One of the latest diagnostic tests to determine mercury sensitivity is MELISA (memory lymphocyte immunostimulation assay). Developed by Czech scientists working in Sweden, it detects white blood cells that have already reacted to toxic metals such as mercury, thus providing an objective, measurable analysis of metal sensitivity.
MELISA is already knocking holes in the dental establishment’s complacency over amalgam fillings, as the test has revealed high levels of metal sensitivity in people who suffer from thyroiditis, lupus and multiple sclerosis (MS), all of which are considered autoimmune diseases.
The MS connection is the most explosive finding. The fact that MS is due to myelin destruction is not news, but the Czechs have discovered that mercury bonds to myelin in the sheaths that protect nerve fibres, and destroys them.
Does mercury cause MS? “We do not suggest that metal allergy is the only cause of MS,” says lead scientist Professor Vera Stejskal, recognised as the inventor of MELISA, “but we have developed what we believe is a breakthrough in understanding MS – the link between metal allergy and the erosion of myelin.”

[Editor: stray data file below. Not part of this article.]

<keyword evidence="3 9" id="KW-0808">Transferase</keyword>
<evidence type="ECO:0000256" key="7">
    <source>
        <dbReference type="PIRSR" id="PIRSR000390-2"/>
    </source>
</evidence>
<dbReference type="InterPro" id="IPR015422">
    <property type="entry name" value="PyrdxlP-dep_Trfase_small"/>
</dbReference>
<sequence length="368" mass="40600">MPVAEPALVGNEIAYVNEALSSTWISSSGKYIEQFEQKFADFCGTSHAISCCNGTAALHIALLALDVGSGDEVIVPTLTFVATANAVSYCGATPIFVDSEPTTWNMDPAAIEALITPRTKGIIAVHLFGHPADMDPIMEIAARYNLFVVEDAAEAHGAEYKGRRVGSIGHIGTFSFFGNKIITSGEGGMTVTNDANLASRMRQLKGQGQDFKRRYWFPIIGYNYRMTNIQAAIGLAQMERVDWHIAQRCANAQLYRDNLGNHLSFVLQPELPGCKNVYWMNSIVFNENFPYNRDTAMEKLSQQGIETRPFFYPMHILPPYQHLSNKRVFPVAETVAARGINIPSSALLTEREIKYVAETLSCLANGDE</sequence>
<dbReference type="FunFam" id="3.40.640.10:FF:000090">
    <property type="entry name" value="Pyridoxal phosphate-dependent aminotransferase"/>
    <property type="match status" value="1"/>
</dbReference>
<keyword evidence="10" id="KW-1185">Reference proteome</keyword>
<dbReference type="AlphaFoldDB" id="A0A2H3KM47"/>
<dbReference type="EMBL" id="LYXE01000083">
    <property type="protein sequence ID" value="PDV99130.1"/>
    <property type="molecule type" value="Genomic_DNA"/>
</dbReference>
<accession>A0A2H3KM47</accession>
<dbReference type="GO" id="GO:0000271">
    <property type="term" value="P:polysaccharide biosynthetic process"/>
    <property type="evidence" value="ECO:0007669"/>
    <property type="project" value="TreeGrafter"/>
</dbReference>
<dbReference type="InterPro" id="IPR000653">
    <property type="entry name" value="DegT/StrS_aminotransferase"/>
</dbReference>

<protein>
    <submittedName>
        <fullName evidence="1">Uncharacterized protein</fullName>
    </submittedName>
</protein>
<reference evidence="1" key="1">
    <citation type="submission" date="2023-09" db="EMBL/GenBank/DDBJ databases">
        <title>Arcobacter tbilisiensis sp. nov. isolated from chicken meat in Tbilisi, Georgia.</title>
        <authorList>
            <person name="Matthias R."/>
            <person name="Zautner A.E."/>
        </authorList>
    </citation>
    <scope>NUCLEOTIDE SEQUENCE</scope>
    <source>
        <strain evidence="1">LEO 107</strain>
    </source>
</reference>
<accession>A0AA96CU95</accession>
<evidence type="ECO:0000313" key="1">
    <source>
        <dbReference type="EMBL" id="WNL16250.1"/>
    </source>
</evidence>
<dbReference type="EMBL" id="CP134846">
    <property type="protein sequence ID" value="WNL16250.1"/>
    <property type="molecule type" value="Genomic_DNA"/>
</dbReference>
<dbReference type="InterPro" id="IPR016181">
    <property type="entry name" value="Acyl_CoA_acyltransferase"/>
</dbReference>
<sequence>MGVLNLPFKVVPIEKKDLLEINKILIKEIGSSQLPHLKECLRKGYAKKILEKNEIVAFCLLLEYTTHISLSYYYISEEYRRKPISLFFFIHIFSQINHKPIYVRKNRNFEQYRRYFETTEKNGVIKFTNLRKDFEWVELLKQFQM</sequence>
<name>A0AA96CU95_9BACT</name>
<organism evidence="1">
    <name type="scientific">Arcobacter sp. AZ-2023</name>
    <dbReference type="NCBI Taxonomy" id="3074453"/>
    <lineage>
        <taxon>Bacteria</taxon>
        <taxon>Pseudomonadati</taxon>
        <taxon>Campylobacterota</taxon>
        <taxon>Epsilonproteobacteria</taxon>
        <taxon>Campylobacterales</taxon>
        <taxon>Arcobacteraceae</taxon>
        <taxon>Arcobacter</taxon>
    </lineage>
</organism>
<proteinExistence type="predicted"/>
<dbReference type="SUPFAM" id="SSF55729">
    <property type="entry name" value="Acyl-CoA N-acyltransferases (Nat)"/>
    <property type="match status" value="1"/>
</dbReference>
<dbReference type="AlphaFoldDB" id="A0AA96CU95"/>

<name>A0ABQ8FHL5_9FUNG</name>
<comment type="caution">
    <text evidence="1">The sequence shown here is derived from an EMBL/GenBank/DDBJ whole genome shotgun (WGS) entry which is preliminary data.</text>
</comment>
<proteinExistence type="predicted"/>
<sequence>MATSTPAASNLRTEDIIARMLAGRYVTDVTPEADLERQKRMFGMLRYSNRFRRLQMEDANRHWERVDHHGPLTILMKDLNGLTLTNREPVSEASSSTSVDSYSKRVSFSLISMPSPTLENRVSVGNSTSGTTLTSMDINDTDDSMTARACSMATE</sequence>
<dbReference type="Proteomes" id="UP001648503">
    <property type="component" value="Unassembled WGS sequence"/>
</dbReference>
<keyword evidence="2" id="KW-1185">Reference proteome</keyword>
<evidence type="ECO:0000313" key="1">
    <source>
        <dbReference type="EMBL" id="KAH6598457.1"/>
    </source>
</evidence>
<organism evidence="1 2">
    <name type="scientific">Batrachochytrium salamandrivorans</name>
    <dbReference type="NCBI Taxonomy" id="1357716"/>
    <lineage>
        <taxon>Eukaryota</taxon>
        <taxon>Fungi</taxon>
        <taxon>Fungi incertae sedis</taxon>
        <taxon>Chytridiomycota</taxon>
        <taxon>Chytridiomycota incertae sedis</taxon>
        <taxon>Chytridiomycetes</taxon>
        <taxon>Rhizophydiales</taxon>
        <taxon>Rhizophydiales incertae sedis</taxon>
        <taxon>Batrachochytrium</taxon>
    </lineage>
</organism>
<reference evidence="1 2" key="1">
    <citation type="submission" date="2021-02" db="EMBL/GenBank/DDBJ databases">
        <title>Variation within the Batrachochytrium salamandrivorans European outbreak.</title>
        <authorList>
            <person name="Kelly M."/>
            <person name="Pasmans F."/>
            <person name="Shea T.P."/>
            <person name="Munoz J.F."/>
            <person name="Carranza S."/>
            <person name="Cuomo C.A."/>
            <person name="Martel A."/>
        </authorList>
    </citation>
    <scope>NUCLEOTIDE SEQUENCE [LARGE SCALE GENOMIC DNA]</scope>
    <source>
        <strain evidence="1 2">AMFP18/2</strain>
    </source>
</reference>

The proof of the pudding came in a recent clinical trial where MS patients who were mercury-sensitive had their amalgam fillings removed. The result was that most of them immediately showed a significant “improvement in health” (Neuro Endocrinol Lett, 2004; 25: 211-8).
These latest findings may help to draw attention to Stejskal’s pioneering work – largely unnoticed – five years ago on another medical mystery – chronic fatigue syndrome/myalgic encephalomyelitis (CFS/ME). Using the MELISA test on a sample of patients with CFS/ME, she found consistent evidence of metal sensitivity in the vast majority of them. “We have found that fatigue, regardless of the underlying disease, is primarily associated with hypersensitivity to inorganic mercury and nickel,” she concluded (Neuro Endocrinol Lett, 1999; 20: 221-8).
For MELISA testing in the UK, contact Dr Ian Hyams (tel: 020 7224 6777; http://www.internationalhealthscreening.com). In the US, you can e-mail Dr Douglas MacTaggart at: firstname.lastname@example.org or call + 800 437 1404.